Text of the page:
There is a free ferry across the Mississippi at the "foot" of Canal Street. It is a short trip but like a harbor cruise w/o a guide: http://en.wikipedia.org/wiki/canal_street_ferry
The Aquarium, Audubon Zoo, and the new Insectarium are world-class attractions (www.auduboninstitute.org) and you should see them if you can. The Zoo is several miles from downtown. You can drive to the Zoo (which has free parking) or take public transit from the French Quarter.
The Louisiana State Museum is in the French Quarter: http://lsm.crt.state.la.us/ New Orleans is also home to a number of other museums, such as the National World War II Museum (www.ddaymuseum.org) and the New Orleans Museum of Art (www.noma.org). Both can be reached by public transit: The WWII museum is in the central business district but a long walk from the French Quarter. NOMA is not within walking distance of downtown but has free parking. Go to www.neworleansmuseums.com for info on more museums.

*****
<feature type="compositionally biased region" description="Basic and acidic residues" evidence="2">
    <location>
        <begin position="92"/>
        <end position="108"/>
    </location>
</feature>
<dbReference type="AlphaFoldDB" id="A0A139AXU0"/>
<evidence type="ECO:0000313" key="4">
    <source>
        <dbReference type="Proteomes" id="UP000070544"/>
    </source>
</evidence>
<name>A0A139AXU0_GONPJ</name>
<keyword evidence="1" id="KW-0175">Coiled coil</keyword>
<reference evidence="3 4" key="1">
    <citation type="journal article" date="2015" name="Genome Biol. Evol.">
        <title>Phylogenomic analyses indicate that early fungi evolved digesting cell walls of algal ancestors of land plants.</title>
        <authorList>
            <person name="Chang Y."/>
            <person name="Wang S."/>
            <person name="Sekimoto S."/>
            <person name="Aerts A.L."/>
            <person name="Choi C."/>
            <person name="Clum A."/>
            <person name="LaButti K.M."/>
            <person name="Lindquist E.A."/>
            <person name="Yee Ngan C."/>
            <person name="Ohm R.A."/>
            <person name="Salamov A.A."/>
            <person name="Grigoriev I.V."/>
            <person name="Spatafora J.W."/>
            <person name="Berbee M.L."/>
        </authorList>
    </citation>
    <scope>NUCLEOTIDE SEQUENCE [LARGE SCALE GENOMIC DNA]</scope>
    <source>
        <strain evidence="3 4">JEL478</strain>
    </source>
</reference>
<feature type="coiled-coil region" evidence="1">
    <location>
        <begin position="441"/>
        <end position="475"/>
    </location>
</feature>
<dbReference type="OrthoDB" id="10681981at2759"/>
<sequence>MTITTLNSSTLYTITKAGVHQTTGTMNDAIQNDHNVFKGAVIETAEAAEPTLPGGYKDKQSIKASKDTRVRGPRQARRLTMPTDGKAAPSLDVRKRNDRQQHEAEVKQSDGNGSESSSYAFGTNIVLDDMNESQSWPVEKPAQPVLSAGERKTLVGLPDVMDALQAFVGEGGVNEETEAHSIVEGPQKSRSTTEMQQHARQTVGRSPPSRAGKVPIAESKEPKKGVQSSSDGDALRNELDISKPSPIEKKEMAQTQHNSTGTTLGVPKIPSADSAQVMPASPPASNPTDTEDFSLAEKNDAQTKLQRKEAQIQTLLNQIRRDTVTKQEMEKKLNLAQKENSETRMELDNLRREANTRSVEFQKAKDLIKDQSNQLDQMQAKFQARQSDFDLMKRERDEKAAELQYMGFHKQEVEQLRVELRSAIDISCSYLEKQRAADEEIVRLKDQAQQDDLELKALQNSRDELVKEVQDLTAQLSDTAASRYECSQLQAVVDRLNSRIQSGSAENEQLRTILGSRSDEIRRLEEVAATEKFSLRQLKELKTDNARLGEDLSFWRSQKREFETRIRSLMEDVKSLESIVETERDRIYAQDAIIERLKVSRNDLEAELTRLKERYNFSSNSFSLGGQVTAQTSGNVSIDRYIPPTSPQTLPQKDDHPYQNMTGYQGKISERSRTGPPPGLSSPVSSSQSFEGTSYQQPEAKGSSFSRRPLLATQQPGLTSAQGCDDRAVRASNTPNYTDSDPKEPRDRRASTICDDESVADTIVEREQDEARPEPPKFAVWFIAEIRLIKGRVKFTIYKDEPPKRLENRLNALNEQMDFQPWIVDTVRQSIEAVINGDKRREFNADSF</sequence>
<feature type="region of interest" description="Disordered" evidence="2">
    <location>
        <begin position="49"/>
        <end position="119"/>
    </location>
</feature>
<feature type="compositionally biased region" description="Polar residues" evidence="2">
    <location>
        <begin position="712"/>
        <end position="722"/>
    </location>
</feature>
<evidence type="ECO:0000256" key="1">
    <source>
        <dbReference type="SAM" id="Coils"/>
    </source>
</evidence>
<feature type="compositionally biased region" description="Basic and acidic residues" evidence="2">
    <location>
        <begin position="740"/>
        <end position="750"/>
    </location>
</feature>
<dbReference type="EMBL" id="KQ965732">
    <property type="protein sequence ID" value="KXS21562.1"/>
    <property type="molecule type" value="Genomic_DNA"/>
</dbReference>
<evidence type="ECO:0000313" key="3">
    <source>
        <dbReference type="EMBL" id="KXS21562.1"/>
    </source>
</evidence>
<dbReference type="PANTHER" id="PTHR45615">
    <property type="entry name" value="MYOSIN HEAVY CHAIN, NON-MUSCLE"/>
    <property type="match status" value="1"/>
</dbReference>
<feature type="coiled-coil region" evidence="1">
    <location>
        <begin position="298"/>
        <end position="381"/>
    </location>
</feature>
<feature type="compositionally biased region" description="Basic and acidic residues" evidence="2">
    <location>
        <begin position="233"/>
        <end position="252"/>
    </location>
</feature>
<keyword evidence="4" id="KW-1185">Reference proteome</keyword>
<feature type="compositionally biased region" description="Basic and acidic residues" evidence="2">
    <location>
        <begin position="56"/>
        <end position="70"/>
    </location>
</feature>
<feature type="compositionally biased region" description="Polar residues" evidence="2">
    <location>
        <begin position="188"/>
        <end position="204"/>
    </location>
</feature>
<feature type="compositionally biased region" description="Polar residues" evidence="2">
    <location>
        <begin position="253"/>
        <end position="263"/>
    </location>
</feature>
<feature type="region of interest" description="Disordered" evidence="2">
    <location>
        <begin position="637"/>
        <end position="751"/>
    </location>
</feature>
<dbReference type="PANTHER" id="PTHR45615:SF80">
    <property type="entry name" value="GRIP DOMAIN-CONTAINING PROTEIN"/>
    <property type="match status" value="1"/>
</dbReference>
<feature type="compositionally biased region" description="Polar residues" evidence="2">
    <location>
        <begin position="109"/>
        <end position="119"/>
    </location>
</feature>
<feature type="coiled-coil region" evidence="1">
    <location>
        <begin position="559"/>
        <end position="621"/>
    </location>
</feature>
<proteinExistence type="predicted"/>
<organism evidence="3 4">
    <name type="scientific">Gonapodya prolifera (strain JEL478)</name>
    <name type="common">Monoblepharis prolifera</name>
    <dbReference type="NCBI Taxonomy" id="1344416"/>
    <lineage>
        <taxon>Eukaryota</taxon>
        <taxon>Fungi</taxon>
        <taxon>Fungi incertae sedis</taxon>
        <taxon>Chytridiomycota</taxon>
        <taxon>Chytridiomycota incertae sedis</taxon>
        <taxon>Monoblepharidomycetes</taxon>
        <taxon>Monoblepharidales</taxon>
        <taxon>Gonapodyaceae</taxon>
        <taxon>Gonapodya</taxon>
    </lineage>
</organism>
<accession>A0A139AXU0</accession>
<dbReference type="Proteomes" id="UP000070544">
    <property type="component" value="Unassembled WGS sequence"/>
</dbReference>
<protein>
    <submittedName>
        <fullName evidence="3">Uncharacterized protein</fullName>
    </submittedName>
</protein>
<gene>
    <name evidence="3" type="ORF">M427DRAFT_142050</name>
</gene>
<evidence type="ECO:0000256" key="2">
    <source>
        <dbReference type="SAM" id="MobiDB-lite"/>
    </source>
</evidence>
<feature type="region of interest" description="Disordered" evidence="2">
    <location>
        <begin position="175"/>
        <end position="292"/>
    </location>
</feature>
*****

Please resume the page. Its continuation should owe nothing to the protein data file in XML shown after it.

New Orleans City Park has a variety of attractions, including golf and an amusement park with rides and attractions for children + free parking. City Park also presents "Celebration in the Oaks" from late November to early January: (www.neworleanscitypark.com).
Check www.frenchquarter.com and http://www.nola.com/visitor/ for ideas about other things to do.
A few restaurant suggestions:
Cafe du Monde is in the French Quarter and you shouldn’t miss having cafe au lait & beignets (www.cafedumonde.com). Another great coffee shop is the Croissant d’Or (at 615 Ursulines Street), which is open from 7:00am to 2:00pm and has food in addition to pastry.
The Palm Court restaurant is very nice, has moderate prices, and offers traditional live jazz starting at 8:00pm: 1204 Decatur Street, tel 504-525-0200 (reservations are important and they are not open every day). The Palm Court is closed from about July 25th to about September 25th each year.
Maximo’s Italian Grill has great food and atmosphere: 1117 Decatur Street in the French Quarter, (504) 586-8883.